Fireworks are banned here....I'm ordering these now
Tantalum haters aside (LOL). Did you check that 12 volt power supply with a volt meter. Lots of them are rated at 12 Volts, but can/will put out a good bit more voltage. If in question, I would at least double the voltage rating for the cap.
I ran for a good 5 minutes prior to fireworks. Can a backwards cap survive that long before igniting?
Everyone says no Tantalum on power supplies
Quote from: JoeN on Aug 15, 2013, 02:24 amI ran for a good 5 minutes prior to fireworks. Can a backwards cap survive that long before igniting? Yes. When reverse biased, a value-metal cap actually breaks the oxide down. Until the oxide is thin enough to cause a short, it won't break down.Quote from: JoeN on Aug 15, 2013, 02:24 amEveryone says no Tantalum on power suppliesThere is a big difference between Tantalum-MnO2 and Tantalum-Polymer. Polymers are actually preferred for power supplies... Switching power supplies...A 7805 isn't sensitive to ESR since it is a linear supply. In fact, 10uF is well beyond what most manufactures recommend anyway. You could easily get away with ceramics or aluminum Electrolytics, and they'll be cheaper.
Will .1uF be enough for both sides of the 7805?
P.S.I just remembered... I've had a couple of regular electrolytics fail on a home project. They were probably over-voltaged... Maybe 1000uF/16V on a "nominally" 15V circuit. One was on the positive power supply and one on the negative... Since they both failed at the same time, obviously age had was also a factor. The thing hadn't been powered-on for a few years, and when I turned it on I didn't see what happened because they were inside the enclosure. It made an "expensive noise" (as my dad used to say smiley-grin ) and some really nasty smoke came out... I had to go outside 'till the smoke dissipated. (It wasn't actually an expensive failure.... I replaced the caps and it was good as new.)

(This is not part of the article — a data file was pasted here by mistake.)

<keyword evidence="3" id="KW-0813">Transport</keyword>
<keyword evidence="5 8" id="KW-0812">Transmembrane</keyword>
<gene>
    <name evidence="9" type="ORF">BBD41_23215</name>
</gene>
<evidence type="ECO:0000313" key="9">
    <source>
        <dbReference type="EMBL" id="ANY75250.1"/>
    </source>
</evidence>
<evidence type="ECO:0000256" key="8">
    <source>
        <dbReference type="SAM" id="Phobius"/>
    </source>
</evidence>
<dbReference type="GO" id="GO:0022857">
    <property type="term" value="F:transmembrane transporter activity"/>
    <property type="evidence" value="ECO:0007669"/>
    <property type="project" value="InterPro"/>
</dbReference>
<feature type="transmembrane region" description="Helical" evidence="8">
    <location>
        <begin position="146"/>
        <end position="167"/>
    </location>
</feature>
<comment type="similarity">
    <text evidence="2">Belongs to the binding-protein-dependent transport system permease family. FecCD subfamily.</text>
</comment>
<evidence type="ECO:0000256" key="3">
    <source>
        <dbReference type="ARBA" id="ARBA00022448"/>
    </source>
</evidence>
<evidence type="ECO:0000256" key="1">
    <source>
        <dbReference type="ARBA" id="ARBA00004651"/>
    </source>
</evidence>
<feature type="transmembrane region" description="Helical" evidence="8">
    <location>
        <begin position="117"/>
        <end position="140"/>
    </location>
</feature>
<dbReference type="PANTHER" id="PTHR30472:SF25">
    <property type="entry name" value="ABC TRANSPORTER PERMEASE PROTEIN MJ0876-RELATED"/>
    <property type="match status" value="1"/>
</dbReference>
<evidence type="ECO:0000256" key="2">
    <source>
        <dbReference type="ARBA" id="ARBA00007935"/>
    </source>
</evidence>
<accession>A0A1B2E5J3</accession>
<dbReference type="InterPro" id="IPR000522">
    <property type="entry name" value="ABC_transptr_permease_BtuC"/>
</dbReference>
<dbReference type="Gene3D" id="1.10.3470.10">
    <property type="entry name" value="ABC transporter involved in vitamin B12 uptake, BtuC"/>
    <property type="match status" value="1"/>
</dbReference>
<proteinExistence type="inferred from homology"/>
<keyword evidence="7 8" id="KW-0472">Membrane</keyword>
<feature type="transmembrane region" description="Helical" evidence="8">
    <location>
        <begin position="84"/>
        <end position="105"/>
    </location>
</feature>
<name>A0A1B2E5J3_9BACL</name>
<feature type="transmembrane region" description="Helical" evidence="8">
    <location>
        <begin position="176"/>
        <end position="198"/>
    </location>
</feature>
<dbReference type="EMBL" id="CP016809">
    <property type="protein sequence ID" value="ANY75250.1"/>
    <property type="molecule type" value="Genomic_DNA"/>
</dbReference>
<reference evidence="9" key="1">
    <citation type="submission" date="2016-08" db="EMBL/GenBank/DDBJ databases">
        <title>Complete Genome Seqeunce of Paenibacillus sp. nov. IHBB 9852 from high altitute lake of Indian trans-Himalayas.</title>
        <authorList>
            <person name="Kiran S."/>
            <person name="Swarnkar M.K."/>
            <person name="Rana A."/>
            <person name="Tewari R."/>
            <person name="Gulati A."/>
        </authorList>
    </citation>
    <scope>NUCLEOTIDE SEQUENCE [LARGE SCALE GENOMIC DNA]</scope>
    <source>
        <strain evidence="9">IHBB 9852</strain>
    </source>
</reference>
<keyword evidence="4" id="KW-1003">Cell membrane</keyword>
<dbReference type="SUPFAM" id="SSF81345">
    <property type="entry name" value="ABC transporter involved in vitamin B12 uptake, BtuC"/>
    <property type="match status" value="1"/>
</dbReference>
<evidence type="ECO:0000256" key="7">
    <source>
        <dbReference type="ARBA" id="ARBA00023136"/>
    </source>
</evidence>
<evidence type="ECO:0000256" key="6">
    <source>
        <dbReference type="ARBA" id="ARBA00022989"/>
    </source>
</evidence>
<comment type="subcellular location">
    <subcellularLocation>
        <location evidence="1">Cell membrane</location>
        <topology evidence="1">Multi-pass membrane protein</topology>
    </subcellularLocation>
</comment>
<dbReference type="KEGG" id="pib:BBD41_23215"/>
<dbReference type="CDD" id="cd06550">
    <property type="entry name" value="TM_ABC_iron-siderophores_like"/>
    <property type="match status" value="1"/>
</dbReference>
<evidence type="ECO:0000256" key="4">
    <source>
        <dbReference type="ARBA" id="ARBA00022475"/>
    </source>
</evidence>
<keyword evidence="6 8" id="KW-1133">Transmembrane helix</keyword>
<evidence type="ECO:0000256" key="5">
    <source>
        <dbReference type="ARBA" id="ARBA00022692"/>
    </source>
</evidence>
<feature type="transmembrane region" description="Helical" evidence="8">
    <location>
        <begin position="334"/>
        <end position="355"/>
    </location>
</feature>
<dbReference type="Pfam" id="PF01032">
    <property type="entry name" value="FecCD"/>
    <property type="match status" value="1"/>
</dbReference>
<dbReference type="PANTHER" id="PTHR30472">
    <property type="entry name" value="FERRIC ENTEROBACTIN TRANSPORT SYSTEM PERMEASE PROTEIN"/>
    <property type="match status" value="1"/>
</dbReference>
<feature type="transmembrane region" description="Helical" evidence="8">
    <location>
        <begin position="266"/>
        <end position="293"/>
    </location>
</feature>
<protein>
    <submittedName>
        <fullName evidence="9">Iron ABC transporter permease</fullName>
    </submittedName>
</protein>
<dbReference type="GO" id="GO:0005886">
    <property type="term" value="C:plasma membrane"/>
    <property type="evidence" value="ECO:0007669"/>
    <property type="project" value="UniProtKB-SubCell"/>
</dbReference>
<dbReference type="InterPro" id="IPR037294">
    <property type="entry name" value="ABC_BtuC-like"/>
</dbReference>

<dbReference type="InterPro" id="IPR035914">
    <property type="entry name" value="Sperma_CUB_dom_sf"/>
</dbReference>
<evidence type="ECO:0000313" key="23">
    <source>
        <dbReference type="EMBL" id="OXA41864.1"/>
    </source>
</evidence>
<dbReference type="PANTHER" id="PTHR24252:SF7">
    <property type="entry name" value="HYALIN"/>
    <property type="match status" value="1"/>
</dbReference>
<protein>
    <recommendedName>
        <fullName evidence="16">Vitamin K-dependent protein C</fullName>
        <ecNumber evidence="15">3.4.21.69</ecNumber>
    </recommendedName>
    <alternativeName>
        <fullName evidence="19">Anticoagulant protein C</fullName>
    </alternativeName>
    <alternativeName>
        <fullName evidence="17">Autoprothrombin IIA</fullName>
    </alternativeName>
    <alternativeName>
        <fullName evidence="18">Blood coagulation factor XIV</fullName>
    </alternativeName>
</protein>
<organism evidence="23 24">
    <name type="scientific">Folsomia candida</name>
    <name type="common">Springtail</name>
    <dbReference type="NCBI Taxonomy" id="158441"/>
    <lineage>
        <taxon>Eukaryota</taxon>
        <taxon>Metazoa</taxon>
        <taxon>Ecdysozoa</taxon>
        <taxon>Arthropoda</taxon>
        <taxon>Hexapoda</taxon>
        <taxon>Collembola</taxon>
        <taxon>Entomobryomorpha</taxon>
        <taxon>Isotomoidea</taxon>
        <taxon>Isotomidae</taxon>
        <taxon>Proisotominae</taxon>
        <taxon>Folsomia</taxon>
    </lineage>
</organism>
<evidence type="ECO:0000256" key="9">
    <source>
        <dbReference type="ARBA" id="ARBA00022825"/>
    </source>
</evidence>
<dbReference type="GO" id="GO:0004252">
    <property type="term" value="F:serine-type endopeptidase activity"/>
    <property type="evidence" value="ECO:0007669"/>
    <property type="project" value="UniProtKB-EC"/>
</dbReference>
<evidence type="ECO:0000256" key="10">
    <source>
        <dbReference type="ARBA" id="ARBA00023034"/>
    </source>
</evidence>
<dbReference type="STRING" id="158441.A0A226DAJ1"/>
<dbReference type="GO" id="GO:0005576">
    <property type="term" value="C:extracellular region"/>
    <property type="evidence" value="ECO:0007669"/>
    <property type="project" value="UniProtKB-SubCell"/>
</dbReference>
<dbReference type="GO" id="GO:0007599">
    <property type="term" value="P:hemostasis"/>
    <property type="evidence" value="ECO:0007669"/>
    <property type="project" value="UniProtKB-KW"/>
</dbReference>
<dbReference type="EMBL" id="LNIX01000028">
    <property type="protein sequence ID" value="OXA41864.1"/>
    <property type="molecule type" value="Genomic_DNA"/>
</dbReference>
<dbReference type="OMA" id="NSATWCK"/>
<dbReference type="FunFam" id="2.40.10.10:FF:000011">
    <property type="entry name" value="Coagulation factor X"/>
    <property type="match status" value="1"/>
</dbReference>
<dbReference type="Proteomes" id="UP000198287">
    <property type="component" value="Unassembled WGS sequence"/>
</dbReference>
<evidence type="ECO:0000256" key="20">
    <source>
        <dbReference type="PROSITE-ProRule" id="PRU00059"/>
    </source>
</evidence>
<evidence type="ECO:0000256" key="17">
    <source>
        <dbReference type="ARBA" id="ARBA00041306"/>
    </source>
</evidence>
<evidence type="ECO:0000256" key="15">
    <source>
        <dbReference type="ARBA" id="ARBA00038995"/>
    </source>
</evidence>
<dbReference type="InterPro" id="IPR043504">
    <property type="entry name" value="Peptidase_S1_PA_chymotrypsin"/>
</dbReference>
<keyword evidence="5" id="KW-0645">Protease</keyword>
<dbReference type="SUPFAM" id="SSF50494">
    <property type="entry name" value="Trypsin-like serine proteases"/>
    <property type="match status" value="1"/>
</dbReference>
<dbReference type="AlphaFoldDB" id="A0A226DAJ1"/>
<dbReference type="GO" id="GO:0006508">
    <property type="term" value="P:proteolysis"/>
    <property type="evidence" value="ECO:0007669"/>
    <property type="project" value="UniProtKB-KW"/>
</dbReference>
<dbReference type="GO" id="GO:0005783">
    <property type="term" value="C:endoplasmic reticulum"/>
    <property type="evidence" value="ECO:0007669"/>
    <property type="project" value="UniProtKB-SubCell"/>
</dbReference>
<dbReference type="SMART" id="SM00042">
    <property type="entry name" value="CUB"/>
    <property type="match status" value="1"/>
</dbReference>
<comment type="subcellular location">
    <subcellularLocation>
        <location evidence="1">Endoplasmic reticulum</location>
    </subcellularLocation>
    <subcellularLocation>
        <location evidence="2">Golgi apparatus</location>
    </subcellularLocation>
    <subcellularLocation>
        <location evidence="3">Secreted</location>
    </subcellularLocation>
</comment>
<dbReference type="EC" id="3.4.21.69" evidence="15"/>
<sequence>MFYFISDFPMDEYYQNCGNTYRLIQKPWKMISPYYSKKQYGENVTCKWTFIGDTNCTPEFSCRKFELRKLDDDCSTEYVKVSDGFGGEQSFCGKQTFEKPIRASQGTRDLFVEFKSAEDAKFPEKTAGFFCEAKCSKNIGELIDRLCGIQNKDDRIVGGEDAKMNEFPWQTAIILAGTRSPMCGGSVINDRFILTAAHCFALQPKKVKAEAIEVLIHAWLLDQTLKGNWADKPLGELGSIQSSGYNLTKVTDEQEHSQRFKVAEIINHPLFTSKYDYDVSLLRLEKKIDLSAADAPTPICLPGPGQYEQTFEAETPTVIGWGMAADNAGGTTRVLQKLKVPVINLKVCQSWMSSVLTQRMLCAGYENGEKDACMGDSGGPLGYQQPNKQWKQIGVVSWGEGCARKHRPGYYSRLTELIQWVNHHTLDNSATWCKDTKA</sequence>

I've actually seen a picture in an electronics book of what happens when you insert a relatively large cap in backwards. Basically, it was on a breadboard, and the cap was gone, and part of the board was melted. If you want a project to look "hardcore" or something on a breadboard... Blow up a cap and get scorch marks on your breadboard!(My company, its affiliates, me, or my dog are not responsible for any damage done from exploding capacitors on your breadboard. Use at your own risk. Actually, just don't blow up caps.)
Please enter a valid email to subscribe
We need to confirm your email address.
To complete the subscription, please click the link in the
email we just sent you.
Thank you for subscribing!
via Egeo 16